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Most modern programming languages, such as Java, C#, Ruby, and Python, are object-oriented languages, which help group individual bits of code into a complex and coherent application. However, object-orientation itself is not a language; it's simply a set of ideas and concepts.
Let Simon Allardice introduce you to the terms—words like abstraction, inheritance, polymorphism, subclass—and guide you through defining your requirements and identifying use cases for your program. The course also covers creating conceptual models of your program with design patterns, class and sequence diagrams, and unified modeling language (UML) tools, and then shows how to convert the diagrams into code.
Here's a few examples of using Inheritance across several different languages, so you can read and recognize it in code when you see it. And don't worry about memorizing syntax here, we're just trying to get an overview. If I want to create a new class called Album that inherits from a Product class, this would be the way that I would do it in Java. Just simply use the extends word, and then the name of the class that I want to inherit from. In C# we'd use a colon. This is a very common way to denote Inheritance.
Album inherits from Product. In VB.NET we actually use the word Inherits. Ruby is a little different, it uses the Less Than sign to say that Album inherits from Product. C++ uses the colon as does Objective-C. So taking this first basic idea of Inheritance between languages really is a very minor syntax change. Although, however, the details of overriding, that's allowing a new class to replace the implementation of the method in superclass are a little too specific to the language to be useful here.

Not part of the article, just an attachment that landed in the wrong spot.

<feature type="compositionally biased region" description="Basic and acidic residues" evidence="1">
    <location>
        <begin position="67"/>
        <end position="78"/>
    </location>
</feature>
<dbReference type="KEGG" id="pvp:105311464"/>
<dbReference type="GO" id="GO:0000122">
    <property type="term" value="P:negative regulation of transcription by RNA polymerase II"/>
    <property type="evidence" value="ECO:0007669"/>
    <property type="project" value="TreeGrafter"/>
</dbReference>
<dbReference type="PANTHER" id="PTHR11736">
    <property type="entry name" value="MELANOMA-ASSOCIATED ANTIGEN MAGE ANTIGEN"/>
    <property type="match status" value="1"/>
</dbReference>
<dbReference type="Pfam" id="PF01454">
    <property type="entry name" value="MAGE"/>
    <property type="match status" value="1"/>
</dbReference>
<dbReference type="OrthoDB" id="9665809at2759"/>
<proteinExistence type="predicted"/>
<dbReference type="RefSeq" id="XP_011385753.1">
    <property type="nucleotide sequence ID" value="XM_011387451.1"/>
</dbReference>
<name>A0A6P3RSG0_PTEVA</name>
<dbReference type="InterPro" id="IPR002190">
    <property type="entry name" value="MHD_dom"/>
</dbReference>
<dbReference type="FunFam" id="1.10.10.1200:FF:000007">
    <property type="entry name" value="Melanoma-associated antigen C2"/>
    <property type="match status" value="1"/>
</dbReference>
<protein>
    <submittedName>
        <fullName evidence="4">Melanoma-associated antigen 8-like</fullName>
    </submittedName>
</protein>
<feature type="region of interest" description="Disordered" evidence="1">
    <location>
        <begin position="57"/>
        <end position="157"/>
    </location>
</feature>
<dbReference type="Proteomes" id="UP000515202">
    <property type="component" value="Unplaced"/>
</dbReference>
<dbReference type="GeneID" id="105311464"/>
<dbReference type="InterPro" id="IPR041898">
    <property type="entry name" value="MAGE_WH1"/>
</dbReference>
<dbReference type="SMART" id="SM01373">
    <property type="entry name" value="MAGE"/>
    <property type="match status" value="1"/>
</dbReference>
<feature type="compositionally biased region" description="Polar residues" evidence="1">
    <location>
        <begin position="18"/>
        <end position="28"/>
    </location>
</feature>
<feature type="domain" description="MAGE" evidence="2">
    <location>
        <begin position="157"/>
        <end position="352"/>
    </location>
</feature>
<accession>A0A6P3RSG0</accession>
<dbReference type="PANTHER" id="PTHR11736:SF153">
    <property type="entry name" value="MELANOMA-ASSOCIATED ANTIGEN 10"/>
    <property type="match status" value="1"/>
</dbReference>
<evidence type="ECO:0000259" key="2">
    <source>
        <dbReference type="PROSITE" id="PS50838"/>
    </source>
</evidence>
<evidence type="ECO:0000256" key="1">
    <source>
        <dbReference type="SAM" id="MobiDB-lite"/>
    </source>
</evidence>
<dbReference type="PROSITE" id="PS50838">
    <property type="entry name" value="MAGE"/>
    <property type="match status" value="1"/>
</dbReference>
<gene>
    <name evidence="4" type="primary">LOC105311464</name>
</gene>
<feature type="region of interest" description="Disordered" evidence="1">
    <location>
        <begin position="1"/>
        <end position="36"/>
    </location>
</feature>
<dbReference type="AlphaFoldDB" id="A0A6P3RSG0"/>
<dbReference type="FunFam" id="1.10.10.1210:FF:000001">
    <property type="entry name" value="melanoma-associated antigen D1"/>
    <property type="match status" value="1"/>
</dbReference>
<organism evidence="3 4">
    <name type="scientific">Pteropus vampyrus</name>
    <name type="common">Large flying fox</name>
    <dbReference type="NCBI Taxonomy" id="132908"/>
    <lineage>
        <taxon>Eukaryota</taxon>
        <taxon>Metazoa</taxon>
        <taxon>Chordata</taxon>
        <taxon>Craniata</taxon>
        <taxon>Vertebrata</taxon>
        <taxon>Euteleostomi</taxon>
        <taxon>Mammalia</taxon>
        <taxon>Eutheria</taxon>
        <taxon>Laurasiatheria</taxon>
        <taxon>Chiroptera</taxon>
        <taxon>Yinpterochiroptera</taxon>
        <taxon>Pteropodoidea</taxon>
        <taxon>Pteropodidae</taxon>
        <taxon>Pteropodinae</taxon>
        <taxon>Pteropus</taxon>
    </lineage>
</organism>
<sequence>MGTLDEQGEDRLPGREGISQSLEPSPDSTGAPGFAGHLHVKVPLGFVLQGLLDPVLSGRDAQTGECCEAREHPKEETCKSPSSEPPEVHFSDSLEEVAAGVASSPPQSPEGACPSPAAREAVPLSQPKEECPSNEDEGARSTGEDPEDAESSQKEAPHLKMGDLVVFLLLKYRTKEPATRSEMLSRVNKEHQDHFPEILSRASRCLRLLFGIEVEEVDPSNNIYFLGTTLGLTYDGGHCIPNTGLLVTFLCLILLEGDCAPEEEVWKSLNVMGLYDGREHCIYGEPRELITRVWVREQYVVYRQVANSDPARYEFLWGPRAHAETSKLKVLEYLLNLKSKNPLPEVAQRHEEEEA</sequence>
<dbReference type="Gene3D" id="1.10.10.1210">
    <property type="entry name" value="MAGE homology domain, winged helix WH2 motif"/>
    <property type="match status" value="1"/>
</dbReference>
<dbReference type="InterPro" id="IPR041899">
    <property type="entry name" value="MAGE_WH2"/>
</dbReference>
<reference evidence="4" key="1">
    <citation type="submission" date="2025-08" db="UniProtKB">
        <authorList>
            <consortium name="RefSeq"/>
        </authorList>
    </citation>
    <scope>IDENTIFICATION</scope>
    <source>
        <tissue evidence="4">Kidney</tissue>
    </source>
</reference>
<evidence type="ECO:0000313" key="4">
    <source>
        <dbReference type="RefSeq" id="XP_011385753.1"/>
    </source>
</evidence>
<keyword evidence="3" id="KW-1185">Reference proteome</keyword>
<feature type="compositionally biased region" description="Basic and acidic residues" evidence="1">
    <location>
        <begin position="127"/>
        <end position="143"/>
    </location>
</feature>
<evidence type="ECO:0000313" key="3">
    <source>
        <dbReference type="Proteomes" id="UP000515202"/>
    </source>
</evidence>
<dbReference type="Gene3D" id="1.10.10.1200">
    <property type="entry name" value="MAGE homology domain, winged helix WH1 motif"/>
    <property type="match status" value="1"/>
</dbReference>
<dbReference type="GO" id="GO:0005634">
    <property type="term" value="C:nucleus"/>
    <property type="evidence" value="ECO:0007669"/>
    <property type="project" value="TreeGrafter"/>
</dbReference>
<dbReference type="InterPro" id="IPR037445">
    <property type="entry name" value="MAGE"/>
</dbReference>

As some languages require keywords, others don't. Some languages require keywords in both the superclass and subclass and so on, so for overriding details, I'm going to refer you to your chosen language. One common need is for code in the subclass, the new child class, to call a method that was originally defined in the superclass, in the Parent class. And there's the question: How would we write a line of code in the child to call something in the parent? Well, the word that you'll most often see is super.
So in Java we would say super-dot and then the name of the method that was written in the superclass. .NET languages tend to use the word base instead of super, so they use base class and derived class rather than superclass and subclass. But the thought behind it is identical. So in C# we use the word base, in VB.NET it's actually the word MyBase. Ruby uses the word super, as does Objective-C. So that is the most common way of doing it. C++ is a little different, because C++ allows for multiple inheritance.
We could be theoretically inheriting from multiple classes. So we can just say super and know that we'll automatically go to the one superclass. So with C++ you actually have to use the official name of whatever class you're talking about. But again, here the syntax differences are the least things to be concerned about. I'm much more interested in your realizing just how well the same concepts work across multiple languages. However, Inheritance isn't the only kind of relationship we can have between classes, and next we're going to see another one called Composition.
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